Geometry Q and A Lesson Plan: Student-Generated Questions
Submitted by: Angela Watson
In this lesson plan, which is adaptable for grades 3-12, students use BrainPOP resources to explore the unifying principles of geometry. Students will identify pertinent questions related to geometry, answer student-generated geometry questions using BrainPOP resources, and share research findings.
Lesson Plan Common Core State Standards Alignments
- Explore the unifying principles of geometry.
- Identify pertinent questions related to geometry.
- Answer student-generated geometry questions using BrainPOP resources and share research findings.
Preparation:Use this lesson to introduce or culminate a geometry unit. Prepare copies of the activity and graphic organizer, and determine how students will compile their Q&A (see last step of the procedure.)
- As a warm-up, have students complete the Activity page. Discuss the key terms in the 'Matching' section as a class.
- Show students the Geometry movie. Instruct students to listen for different types of geometric figures as they view: no dimensions, one-, two-, and three-dimensional.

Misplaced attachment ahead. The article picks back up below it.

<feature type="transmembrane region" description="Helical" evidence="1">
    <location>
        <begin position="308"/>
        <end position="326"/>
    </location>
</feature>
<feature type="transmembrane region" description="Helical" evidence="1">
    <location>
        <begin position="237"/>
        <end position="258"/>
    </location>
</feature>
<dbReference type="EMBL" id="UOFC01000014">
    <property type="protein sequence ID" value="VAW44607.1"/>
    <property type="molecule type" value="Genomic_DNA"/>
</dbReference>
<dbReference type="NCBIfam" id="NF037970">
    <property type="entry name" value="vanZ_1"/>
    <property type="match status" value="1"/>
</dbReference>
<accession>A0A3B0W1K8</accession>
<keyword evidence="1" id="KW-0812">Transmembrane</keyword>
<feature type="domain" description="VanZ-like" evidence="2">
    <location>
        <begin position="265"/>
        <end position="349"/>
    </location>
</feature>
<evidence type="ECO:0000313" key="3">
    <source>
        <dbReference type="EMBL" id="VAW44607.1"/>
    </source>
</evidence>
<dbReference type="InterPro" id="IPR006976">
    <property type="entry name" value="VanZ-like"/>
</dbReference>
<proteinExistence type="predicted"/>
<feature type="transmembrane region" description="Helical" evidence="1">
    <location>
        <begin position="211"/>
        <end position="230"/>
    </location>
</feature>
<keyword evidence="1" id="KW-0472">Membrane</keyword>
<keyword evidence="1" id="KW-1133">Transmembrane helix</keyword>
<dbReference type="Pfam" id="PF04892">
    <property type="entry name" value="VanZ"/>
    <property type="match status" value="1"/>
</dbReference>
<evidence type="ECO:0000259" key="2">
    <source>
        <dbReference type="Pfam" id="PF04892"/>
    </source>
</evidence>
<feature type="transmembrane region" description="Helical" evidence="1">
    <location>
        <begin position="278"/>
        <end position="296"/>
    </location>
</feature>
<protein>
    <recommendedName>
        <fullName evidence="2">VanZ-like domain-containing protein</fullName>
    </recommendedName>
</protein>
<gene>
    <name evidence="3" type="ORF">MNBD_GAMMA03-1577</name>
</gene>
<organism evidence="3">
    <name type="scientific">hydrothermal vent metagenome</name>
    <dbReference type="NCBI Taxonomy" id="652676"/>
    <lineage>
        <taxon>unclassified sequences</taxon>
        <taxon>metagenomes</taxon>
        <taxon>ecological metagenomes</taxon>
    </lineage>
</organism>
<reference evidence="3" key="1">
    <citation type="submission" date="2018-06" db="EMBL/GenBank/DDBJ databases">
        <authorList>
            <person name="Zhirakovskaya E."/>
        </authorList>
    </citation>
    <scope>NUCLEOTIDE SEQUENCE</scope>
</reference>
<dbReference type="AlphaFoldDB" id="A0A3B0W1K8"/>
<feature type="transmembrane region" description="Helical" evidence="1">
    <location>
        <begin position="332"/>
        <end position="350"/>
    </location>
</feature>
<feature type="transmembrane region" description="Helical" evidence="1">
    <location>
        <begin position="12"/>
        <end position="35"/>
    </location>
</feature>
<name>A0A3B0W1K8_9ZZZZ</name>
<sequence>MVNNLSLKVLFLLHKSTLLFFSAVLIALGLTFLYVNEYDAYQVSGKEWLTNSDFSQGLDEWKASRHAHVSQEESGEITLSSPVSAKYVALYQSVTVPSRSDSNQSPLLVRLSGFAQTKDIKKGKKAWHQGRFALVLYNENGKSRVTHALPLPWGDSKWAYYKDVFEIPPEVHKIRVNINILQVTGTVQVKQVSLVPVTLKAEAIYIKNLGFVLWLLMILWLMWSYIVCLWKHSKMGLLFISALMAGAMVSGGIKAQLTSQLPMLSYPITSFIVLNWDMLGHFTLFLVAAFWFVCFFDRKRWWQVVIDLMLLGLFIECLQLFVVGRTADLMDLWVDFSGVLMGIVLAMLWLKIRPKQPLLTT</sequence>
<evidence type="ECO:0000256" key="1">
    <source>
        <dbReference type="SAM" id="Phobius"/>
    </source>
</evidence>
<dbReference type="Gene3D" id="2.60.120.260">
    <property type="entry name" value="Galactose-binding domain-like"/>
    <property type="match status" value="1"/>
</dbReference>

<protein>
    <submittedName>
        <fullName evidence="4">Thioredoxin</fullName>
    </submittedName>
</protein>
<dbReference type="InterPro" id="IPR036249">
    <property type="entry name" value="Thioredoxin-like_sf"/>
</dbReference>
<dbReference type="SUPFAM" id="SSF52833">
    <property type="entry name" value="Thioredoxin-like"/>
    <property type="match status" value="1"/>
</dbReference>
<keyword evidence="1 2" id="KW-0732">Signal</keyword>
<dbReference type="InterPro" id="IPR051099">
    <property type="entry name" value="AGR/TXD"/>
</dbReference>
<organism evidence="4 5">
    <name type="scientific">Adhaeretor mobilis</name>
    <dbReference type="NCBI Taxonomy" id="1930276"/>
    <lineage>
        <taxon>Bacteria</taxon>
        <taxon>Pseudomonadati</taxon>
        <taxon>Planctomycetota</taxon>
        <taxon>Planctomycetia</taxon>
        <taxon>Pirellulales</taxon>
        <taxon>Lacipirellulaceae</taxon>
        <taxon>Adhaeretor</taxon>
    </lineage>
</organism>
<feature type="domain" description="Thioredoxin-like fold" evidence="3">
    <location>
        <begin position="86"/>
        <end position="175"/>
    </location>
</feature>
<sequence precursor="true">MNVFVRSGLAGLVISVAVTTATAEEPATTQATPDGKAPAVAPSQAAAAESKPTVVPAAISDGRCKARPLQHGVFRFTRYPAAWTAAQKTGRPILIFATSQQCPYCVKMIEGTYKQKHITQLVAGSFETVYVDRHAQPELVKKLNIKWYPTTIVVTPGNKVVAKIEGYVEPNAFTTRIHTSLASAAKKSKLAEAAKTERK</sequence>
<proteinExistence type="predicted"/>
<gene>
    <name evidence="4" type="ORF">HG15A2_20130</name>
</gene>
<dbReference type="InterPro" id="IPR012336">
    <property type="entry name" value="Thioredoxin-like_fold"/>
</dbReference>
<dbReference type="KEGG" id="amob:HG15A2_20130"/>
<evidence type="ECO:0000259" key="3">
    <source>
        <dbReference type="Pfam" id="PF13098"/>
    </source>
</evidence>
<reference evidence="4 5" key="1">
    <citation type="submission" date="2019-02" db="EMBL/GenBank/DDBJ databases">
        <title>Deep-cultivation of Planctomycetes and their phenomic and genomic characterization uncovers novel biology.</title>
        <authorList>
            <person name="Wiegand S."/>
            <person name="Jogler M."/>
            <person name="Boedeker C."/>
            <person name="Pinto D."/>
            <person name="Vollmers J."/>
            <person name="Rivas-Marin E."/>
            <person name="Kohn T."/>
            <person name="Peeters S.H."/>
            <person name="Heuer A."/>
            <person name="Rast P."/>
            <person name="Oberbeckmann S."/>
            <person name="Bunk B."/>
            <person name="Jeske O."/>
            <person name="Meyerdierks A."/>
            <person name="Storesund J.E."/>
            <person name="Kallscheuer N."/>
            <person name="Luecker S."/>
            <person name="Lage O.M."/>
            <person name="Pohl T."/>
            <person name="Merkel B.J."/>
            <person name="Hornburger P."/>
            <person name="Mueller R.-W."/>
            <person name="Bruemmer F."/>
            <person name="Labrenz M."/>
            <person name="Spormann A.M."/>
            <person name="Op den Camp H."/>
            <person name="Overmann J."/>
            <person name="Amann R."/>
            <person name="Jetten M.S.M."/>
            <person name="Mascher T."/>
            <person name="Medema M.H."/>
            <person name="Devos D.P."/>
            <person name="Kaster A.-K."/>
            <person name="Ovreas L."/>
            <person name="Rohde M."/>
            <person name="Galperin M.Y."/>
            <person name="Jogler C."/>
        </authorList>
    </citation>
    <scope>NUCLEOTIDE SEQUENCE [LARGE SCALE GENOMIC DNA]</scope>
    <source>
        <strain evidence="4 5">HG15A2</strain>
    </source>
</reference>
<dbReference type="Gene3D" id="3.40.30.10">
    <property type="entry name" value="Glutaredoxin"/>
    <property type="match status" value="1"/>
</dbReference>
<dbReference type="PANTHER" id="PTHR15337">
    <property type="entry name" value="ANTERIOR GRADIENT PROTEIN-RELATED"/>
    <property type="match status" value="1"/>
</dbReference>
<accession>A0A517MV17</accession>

- Play the movie through again, and this time have students complete the Graphic Organizer. Pause throughout the movie to give them time to take notes on the different types of figures.
- Project the Q&A for students to see. Tell students they will be composing their own Q&A questions related to geometry. After showing a few examples, give students time to brainstorm independently or with a partner and determine which questions they'd like to answer.
- Give students time to explore the geometry movies available on BrainPOP (listed at the top of this page.) Students who are reading below grade level may complete this activity using the BrainPOP Jr. movies listed above. Each student should watch the movie(s) related to his or her Q&A and compose the answers for the questions chosen.
- Compile the class' geometry Q&A. These may be shared on a class blog, Voicethread, podcast, Glogster, or other web 2.0 tool. A low-tech alternative is to create an interactive bulletin board in which the questions are written on slips of paper which can be lifted up to reveal the answers underneath.